The University has a long history of space research. For a long time, TPU scientists have been developing innovative technologies for space exploration. TPU research team, led by Oleg Alimov, made a great contribution to the study of the Moon. They developed a drilling device for the automatic lunar station Luna-24, which was used to obtain and transfer a lunar sample.
Currently, the Luna-24 model is exhibited in the Museum of TPU history and the University researchers have new space challenges. For example, it is a design of materials with a multi-level hierarchical structure for the creation of light and reliable structures of advanced spacecraft technology. Another example is the creation of equipment and technologies for applying radiation-resistant coatings on spacecraft elements and development of layer-by-layer technologies that is additive growing of necessary functional products in space conditions.
Space exploration demands international collaboration. Nowadays discoveries and breakthrough ideas are generated by network centers around the globe and one of such centers in Russia is TPU. The University jointly with Institute of Strength Physics and Materials Science SB RAS (ISPMS) and Rocket and Space Corporation Energia (Energia) develops space resource-efficient technologies and materials.
Since 2013 TPU and ISPMS have conducted a research mega-project, dedicated to the development of a highly effective quality control technology for compounds, obtained by the friction stir welding method for producing spacecraft hull components of the new generation.
In 2014 TPU Scientific School Physical Mesomechanics of Materials and Nanotechnologies, headed by Viktor Panin an Academician of the Russian Academy of Sciences, presented a project in Development of Approaches and Methods of Nonlinear Mechanics to Designing Multilayer Nanostructured Coatings with High Dissipative Capacity For Operation Under Extreme Loading Conditions.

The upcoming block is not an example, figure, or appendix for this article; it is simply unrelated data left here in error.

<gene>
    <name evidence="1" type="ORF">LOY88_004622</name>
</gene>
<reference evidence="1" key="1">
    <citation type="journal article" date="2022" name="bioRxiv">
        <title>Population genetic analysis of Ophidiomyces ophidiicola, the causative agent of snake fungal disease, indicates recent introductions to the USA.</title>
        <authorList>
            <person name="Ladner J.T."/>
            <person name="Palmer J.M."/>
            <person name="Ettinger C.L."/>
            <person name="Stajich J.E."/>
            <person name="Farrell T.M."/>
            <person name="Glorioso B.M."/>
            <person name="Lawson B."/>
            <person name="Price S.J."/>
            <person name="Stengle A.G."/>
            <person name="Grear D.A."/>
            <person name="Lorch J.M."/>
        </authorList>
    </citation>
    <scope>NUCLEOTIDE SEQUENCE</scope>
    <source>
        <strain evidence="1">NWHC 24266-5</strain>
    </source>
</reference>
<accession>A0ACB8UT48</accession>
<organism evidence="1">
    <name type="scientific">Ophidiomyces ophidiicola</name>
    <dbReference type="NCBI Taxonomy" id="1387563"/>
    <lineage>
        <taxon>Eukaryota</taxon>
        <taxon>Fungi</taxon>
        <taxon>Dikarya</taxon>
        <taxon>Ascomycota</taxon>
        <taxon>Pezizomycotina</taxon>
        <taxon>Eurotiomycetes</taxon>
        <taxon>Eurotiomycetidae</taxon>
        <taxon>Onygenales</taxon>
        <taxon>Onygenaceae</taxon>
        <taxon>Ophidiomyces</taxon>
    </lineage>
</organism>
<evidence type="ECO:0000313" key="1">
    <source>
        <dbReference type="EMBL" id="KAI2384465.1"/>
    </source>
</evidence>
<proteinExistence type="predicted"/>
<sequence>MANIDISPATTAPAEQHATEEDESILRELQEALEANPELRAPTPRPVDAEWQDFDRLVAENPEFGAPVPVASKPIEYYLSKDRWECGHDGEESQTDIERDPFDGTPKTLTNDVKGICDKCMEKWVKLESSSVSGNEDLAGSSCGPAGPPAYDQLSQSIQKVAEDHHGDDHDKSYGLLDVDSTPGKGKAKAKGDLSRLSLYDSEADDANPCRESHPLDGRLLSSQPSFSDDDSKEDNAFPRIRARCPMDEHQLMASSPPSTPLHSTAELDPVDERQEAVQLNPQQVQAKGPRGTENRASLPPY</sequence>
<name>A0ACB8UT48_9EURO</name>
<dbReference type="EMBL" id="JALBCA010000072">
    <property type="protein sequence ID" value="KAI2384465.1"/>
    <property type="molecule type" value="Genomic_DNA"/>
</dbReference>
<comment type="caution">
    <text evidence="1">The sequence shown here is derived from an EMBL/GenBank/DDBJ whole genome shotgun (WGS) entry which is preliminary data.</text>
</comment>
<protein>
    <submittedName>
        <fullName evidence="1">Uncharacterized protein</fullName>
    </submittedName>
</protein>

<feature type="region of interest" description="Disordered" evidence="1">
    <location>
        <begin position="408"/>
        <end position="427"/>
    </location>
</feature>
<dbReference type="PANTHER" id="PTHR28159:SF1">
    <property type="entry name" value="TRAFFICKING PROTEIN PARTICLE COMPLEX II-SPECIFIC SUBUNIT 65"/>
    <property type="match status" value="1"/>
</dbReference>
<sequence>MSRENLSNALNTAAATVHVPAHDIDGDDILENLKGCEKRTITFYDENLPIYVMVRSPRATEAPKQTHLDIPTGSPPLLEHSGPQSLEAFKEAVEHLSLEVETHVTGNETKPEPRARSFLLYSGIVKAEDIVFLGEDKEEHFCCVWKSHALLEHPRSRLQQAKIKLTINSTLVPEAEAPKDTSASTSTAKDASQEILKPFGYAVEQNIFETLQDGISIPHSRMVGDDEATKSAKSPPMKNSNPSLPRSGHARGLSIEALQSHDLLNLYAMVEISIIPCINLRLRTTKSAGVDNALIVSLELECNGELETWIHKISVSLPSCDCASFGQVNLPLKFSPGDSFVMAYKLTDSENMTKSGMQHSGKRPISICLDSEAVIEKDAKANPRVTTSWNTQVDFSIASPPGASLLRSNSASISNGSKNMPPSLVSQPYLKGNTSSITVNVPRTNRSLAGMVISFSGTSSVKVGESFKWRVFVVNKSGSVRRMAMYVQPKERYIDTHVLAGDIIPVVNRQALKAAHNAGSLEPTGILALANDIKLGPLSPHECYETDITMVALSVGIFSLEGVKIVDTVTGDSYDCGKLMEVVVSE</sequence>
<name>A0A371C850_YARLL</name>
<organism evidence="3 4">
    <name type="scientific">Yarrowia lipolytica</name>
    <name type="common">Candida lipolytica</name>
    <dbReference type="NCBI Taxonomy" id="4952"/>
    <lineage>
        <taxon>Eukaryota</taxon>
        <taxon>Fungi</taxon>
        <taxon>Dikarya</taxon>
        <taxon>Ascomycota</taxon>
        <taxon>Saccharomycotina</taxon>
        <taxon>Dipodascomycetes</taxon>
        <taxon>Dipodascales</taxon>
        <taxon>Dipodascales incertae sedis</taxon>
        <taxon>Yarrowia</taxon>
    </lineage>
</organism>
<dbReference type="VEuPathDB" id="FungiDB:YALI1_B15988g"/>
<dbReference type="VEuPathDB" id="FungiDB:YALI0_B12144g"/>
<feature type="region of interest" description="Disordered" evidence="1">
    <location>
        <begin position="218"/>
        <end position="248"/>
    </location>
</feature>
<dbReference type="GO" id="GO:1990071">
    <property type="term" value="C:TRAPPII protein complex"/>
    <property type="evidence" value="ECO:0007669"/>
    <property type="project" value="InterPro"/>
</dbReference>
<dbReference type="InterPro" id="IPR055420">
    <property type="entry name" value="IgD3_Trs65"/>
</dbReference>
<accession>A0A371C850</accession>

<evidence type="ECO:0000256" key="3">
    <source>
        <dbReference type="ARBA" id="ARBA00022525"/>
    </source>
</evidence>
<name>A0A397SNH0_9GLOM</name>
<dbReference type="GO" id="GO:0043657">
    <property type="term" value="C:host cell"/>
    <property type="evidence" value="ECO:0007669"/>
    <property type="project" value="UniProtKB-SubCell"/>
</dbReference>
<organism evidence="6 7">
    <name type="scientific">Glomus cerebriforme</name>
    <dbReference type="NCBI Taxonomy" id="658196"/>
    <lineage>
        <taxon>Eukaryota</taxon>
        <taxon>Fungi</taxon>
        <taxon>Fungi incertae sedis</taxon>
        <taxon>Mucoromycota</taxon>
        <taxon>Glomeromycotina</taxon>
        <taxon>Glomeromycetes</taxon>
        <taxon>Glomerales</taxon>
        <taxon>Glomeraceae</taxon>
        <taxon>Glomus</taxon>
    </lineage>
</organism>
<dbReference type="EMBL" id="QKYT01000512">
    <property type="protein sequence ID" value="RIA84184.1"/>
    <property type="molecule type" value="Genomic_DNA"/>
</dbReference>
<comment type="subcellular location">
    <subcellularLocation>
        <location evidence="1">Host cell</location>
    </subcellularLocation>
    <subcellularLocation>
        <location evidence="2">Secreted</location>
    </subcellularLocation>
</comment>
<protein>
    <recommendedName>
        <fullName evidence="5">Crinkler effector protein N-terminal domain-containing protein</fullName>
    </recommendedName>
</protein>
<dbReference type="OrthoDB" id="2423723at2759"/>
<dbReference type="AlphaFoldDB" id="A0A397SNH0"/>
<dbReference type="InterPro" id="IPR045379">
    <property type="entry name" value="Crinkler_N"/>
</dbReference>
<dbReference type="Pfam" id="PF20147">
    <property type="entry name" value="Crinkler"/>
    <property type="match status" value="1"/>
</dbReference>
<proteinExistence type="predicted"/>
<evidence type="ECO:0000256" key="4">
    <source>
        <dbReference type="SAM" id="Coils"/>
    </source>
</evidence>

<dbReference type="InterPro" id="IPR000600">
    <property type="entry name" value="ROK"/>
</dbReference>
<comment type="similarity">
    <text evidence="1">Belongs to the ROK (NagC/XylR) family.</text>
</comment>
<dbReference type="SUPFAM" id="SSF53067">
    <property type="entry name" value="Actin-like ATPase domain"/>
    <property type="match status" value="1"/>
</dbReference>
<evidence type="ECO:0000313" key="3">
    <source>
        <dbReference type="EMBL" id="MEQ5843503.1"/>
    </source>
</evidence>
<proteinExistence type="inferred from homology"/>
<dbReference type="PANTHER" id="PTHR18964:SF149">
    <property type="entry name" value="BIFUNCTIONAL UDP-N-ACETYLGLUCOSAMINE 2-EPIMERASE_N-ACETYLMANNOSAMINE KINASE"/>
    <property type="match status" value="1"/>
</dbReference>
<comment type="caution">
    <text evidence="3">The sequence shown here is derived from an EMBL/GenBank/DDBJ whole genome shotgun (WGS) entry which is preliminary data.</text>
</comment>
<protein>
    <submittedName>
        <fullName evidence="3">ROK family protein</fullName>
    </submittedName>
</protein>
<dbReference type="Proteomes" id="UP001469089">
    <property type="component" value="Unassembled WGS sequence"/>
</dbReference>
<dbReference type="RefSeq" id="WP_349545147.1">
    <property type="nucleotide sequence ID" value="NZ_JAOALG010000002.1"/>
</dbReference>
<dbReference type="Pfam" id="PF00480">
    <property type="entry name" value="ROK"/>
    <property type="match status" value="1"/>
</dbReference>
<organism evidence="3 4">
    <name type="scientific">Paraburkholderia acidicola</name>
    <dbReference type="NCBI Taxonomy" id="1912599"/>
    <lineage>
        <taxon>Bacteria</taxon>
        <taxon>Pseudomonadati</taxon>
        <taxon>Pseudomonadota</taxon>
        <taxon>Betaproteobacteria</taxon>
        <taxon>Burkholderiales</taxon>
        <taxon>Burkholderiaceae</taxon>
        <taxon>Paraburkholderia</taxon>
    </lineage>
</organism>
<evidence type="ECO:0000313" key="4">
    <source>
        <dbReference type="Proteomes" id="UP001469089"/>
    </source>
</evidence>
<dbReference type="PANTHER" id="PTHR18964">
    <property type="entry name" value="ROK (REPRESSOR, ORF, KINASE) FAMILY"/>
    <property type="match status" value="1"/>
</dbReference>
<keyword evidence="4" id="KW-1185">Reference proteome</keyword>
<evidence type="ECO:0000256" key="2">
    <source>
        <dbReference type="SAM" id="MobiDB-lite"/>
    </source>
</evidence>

In 2015 the University in collaboration with ISPMS and Energia established a research and education center Modern Production Technologies and a center for advanced studies Multilevel Dynamic Modeling of Materials and Structures.
One of the most remarkable projects is a glass for portholes of spacecraft and unique multilayered nanocomposite coatings designed by TPU scientists together with their partners. The coatings keep the portholes clear, protecting them from the impacts of high-speed space microparticles. TPU and ISPMS completed the development phase of optically transparent coatings for portholes and received a patent. According to the developers, at the moment, the anti-meteoritic transparent coating is a unique product. Transparent multilayered nanostructured metal-ceramic coatings have a high relaxation capacity (material property to damp energy). This allows the glass to prolong its optical properties and transparency. Currently, the University is working on the technical specifications for space experiments at the International Space Station (ISS) to study the effects of space factors on optically transparent protective coatings. The first batch of glasses has already been delivered to Energia for testing.
It is worth saying that in the nearest future all Russian cargo spacecraft will be equipped with porthole glass, processed by Tomsk Polytechnic University.
This year a research team headed by Professor Uglov, leading research fellow of the TPU Laboratory No. 1, received a grant for studies of radiation-resistant coatings for use in the space industry.
May 11, 2016, the Tomsk-TPU-120 satellite transmitted congratulations on the 120th anniversary of the University from the International Space Station recorded by TPU students in 11 languages. The Tomsk-TPU-120 is the first Russian spacecraft designed using 3D printing technologies and unique materials at research and educational center Advanced Manufacture Technologies of TPU in cooperation with Energia and ISPMS. The nanosatellite was launched to the ISS aboard the Progress MS-02 spacecraft from Baikonur Cosmodrome.
The 3D-printing experiment has already been included in the Long-Term Program of Scientific and Applied Studies and Experiments planned in the Russian segment of the ISS. This is a test of the 3D-printer in a zero-gravity. The device will print consumable materials and parts at the ISS.
This bold research on the forefront of the world science requires relevant highly-qualified specialists. The University jointly with Space Corporation Energia developed an original Master degree program in Technologies of Space Materials Science. Above all, TPU and Energia plan to establish an aerospace class at TPU Lyceum, which allows training prospective student for the industry.